sat 18/05/2024

Italy

Album: Jack Savoretti - Miss Italia

It’s a long way to the middle. Jack Savoretti has worked hard to get there. He’s grafted. His first album, 2007’s Between the Minds, hinted that his musical DNA bestrode early-Seventies Los Angeles, those Topanga Canyon strummers and such, but...

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La Chimera review - magical realism with a touch of Fellini

Italian director Alice Rohrwacher (The Wonders, Happy as Lazarro), ploughs a charmingly idiosyncratic furrow that might be described as magical realism, combining as it does vivid depictions of rural communities with shafts of fantasy and fable...

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theartsdesk Q&A: Marco Bellocchio - the last maestro

The last of the old maestros is standing tall. Marco Bellocchio was a Marxist firebrand when he made his iconoclastic debut with Fists in the Pocket (1965). Now aged 84, he makes intellectually and emotionally muscular, hit epics about abused...

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Aci by the River, London Handel Festival, Trinity Buoy Wharf Lighthouse review - myths for the #MeToo age

“Site-specific” performance locations rarely come more atmospheric, or evocative, than this one. Beyond the East India Dock basin, with the hedgehog-backed dome of the O2 looming just across the Thames on a gusty spring evening, a cavernous “chain...

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Ripley, Netflix review - Highsmith's horribly fascinating sociopath adrift in a sea of noir

There would have to be a good reason for making another screen version of Patricia Highsmith’s 1955 novel The Talented Mr Ripley, already successfully adapted by Anthony Minghella in his 1999 film. One this new adaptation presumably had in mind...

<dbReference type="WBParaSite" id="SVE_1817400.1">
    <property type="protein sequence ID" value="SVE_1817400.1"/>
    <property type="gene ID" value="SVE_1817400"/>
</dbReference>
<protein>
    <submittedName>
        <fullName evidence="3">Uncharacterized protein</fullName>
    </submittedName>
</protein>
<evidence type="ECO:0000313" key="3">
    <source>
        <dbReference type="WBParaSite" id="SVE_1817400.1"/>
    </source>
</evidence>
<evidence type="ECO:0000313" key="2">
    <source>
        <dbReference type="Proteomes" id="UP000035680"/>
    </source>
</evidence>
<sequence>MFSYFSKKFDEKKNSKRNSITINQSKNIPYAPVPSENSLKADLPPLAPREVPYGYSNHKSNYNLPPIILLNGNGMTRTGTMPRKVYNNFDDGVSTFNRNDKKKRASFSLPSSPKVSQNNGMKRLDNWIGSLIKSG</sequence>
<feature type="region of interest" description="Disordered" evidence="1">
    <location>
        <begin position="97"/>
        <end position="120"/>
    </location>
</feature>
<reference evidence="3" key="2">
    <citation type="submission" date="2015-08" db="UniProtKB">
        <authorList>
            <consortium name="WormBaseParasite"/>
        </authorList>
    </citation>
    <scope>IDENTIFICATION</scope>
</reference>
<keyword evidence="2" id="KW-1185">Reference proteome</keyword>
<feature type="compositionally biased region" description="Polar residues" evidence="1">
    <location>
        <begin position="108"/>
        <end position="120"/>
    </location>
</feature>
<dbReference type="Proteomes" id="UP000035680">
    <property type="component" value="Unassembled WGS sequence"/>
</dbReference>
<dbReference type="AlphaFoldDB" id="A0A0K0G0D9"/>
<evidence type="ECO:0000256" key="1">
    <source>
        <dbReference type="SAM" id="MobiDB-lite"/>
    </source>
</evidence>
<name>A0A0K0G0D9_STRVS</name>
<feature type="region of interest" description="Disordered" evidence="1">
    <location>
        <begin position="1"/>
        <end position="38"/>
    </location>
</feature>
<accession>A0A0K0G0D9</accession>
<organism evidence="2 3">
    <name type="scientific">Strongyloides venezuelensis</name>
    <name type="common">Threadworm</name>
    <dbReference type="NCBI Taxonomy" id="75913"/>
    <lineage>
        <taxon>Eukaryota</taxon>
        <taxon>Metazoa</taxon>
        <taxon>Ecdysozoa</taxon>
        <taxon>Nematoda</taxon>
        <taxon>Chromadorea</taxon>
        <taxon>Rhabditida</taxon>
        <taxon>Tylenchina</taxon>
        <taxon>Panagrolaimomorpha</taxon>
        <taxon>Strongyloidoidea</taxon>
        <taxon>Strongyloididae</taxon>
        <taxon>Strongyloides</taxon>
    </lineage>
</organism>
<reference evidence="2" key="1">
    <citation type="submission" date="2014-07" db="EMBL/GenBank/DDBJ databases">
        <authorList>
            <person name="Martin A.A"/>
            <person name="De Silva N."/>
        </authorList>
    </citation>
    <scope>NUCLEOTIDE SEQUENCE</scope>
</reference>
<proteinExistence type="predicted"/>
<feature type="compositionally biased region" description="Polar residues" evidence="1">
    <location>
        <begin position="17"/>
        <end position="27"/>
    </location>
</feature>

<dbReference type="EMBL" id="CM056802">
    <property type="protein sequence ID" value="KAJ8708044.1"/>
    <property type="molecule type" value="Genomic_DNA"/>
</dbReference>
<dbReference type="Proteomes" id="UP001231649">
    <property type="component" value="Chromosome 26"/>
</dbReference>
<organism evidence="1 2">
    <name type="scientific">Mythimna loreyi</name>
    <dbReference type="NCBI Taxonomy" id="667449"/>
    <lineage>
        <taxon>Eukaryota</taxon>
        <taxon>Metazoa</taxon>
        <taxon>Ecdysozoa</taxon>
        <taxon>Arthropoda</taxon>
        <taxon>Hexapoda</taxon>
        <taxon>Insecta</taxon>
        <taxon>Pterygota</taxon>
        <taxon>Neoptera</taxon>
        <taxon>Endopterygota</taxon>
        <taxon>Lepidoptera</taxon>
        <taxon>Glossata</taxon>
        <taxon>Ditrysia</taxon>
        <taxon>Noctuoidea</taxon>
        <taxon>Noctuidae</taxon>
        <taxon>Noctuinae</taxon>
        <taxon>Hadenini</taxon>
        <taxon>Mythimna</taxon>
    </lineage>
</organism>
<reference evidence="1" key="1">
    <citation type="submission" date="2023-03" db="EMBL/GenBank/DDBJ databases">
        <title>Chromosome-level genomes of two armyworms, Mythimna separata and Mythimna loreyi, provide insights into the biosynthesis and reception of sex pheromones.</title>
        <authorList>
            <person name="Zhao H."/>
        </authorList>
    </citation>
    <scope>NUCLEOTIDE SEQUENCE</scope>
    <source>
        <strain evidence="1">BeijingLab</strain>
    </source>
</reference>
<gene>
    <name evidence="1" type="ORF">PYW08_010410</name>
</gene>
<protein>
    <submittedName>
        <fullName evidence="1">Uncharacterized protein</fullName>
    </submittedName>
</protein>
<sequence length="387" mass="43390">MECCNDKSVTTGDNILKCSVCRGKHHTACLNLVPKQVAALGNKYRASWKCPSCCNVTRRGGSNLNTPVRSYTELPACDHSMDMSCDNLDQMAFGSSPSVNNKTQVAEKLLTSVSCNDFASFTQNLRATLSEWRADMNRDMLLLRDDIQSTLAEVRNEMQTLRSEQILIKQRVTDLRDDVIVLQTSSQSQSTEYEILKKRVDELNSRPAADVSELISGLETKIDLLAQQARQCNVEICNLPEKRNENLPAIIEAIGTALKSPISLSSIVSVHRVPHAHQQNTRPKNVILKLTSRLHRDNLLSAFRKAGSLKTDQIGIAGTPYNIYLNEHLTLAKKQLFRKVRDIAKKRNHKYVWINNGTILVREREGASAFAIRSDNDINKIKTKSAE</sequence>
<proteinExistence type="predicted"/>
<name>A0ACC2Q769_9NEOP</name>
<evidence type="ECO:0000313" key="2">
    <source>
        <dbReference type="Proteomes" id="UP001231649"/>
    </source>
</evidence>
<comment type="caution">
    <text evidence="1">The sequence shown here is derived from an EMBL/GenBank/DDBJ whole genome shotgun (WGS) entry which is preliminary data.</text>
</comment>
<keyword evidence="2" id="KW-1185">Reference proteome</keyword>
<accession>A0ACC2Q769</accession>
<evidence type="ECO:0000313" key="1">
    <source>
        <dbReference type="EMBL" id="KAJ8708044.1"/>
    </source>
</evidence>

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Io Capitano review - gripping odyssey from Senegal to Italy

Io Capitano works on several levels. At first glance, it’s a ripping yarn – two optimistic Senegalese teenagers embark on a dangerous journey, across the Sahara, through the hell of Libya and on to an overcrowded boat across the Mediterranean...

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DVD/Blu-ray: Padre Pio

Faith and damnation frequently collide in Abel Ferrara’s films, drawing fiery performances from often starry casts. The New York master who made The Driller Killer and Bad Lieutenant now lives in Rome and, like his Pasolini, Padre Pio is a political...

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Immaculate review - grisly convent horror is timely but flawed

Immaculate marks Sydney Sweeney’s complete takeover of the big screen. This year alone she has brought back the rom-com with Anyone But You, showed off her acting chops in whistle-blower drama Reality, and joined the Marvel universe with Madame Web...

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La Strada, Sadler's Wells review - a long and bumpy road

Federico Fellini’s 1954 classic La Strada ought to be a gift to a choreographer. The film has pathos, good and evil, a bewitchingly gamine heroine, and incidental music by the great Nino Rota, a composer who can find melancholy in the music of...

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Blu-ray: The Frightened Woman

Piero Schivazappa’s 1969 debut The Frightened Woman toys with living up to its title, suggesting a sadistic test of endurance. Its Italian title, Femina Ridens, though, translates as The Laughing Woman, and this is really an ironically extreme...

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Ferrari review - a steady, slow-lane biopic

Just as Napoleon may be Ridley Scott’s most autobiographical subject, so motor-racing potentate Enzo Ferrari’s mastery of streamlined speed seems made for Michael Mann. But where his best films’ cool control accelerates into calibrated mayhem,...

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theartsdesk in Ravenna - Riccardo Muti passes on a lifetime's operatic wisdom

Does “the practice of opera singing in Italy” need help from UNESCO, which has newly inscribed it on the “Representative List of the Intangible Cultural Heritage of Humanity”? Italian opera is surely immensely popular worldwide. But when it comes to...

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